The reign of the founder of Cairo, the fourth Fatimid Imam-caliph al-Muʿizz li-Dīn Allāh (953–975 CE) marks a watershed in the transformation of the Fatimid state from a regional North African dynasty to an expansive Mediterranean empire. It was also under al-Muʿizz that articulations of the supreme authority of the Fatimid Ismaili imamate were written and disseminated across various regions of Fatimid influence.

The writings of Idrīs ʿImād al-Dīn (d.1468 CE) provide a distinctive presentation of the Fatimid imamate from the perspective of the Ismaili daʿwa itself. As the chief dāʿī of the Yemeni Tayyibi Ismailis, Idrīs composed his monumental ʿUyūn al-akhbār wa funān al-āthār as a record of the Ismaili imamate from its inception to his own time. In doing so, Idris drew upon the rich repertoire of Ismaili and non-Ismaili sources that had been part of the corpus of the Fatimid literary tradition, many of which have subsequently been lost due to the vagaries of time and circumstance. As the only surviving medieval Ismaili work documenting the history of the Fatimid dynasty, the ʿUyūn al-akhbār is among its principal primary sources.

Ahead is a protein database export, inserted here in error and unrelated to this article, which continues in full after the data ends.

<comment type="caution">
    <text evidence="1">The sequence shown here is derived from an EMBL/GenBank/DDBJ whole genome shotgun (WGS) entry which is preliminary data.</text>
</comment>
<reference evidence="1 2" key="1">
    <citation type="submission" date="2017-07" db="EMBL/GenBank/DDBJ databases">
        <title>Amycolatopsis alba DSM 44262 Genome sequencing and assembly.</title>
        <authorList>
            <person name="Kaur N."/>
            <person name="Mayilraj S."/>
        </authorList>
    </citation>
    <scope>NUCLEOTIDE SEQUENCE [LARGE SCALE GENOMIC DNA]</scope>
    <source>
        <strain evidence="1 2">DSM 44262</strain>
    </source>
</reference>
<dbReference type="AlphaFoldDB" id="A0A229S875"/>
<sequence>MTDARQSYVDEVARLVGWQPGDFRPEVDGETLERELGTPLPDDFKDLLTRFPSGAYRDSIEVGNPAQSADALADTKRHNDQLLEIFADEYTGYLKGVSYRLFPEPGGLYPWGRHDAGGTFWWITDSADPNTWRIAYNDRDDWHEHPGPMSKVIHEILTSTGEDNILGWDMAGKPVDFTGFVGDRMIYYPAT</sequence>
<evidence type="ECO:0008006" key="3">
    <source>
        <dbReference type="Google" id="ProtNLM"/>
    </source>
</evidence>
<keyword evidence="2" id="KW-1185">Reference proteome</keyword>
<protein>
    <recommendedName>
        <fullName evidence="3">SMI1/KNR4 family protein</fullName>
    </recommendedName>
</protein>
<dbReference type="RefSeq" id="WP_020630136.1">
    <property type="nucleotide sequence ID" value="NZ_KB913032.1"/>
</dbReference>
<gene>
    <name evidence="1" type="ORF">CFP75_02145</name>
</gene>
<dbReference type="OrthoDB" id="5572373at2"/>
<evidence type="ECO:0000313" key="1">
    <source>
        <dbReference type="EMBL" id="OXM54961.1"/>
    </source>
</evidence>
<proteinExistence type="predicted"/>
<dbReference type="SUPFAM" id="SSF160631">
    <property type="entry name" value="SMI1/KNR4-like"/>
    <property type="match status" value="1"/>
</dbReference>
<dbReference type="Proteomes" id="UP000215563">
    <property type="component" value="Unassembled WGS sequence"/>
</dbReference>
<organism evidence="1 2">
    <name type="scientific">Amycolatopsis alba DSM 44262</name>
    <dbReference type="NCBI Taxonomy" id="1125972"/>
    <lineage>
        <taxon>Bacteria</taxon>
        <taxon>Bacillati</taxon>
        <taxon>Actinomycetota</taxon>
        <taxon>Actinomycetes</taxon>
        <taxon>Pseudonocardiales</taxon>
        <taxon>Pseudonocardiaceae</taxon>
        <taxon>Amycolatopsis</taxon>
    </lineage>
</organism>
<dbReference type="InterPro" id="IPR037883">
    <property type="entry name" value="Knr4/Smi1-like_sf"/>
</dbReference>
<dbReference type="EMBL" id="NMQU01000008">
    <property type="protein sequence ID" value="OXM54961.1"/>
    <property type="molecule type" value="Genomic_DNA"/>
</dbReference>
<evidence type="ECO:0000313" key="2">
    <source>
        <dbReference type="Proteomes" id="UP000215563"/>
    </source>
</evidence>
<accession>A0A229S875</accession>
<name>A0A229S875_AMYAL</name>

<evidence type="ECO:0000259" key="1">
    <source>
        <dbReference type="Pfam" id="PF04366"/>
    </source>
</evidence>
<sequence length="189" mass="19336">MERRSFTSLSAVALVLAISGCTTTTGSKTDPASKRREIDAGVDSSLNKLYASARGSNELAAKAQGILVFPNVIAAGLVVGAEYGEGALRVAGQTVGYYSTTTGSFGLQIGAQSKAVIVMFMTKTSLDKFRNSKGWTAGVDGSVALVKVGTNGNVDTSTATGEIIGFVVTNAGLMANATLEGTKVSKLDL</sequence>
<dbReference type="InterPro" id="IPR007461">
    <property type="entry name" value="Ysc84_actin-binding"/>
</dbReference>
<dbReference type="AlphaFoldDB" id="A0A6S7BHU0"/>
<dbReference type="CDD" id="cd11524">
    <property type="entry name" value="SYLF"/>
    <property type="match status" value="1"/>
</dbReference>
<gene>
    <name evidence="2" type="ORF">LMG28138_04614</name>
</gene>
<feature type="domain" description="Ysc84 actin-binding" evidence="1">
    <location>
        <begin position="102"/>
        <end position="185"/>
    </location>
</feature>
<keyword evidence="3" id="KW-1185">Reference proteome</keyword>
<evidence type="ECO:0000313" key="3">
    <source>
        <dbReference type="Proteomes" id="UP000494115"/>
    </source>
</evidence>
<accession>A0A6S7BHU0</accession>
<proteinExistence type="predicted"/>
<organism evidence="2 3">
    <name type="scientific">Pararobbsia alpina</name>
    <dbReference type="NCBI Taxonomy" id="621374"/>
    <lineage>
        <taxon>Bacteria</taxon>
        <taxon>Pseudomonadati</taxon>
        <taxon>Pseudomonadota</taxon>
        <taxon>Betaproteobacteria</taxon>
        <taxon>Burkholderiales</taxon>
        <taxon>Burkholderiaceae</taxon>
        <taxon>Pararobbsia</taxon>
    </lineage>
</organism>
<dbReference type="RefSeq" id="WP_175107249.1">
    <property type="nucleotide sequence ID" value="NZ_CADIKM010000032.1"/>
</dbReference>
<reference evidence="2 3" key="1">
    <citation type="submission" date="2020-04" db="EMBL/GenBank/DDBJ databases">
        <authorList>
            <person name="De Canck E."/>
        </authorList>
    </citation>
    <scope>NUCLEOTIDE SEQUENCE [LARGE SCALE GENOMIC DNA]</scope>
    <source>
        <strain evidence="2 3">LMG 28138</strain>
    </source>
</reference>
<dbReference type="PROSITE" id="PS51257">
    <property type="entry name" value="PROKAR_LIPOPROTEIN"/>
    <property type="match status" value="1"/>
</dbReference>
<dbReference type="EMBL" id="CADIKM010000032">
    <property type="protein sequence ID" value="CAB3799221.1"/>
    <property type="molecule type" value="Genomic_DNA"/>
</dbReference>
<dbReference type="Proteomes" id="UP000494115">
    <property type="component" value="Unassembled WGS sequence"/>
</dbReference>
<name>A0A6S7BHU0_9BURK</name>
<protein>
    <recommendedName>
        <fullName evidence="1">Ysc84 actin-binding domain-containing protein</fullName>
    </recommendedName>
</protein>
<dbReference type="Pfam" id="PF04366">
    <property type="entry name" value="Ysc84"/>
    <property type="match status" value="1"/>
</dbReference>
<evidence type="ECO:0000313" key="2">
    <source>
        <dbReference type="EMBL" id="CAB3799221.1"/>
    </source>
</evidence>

The Founder of Cairo provides the first annotated English translation of the extensive chapter on al-Muʿizz in the ʿUyūn, which remains a vital yet relatively unknown Ismaili source. The introduction to this work not only outlines the salient features of al-Muʿizz’s reign but also examines Idris’ purpose and approach to historical writing.

In providing an insider’s account of the reign of one of the most influential rulers of the medieval Muslim world, this work will be of particular interest to students of Ismaili history and thought, medieval Mediterranean history and Muslim historiography.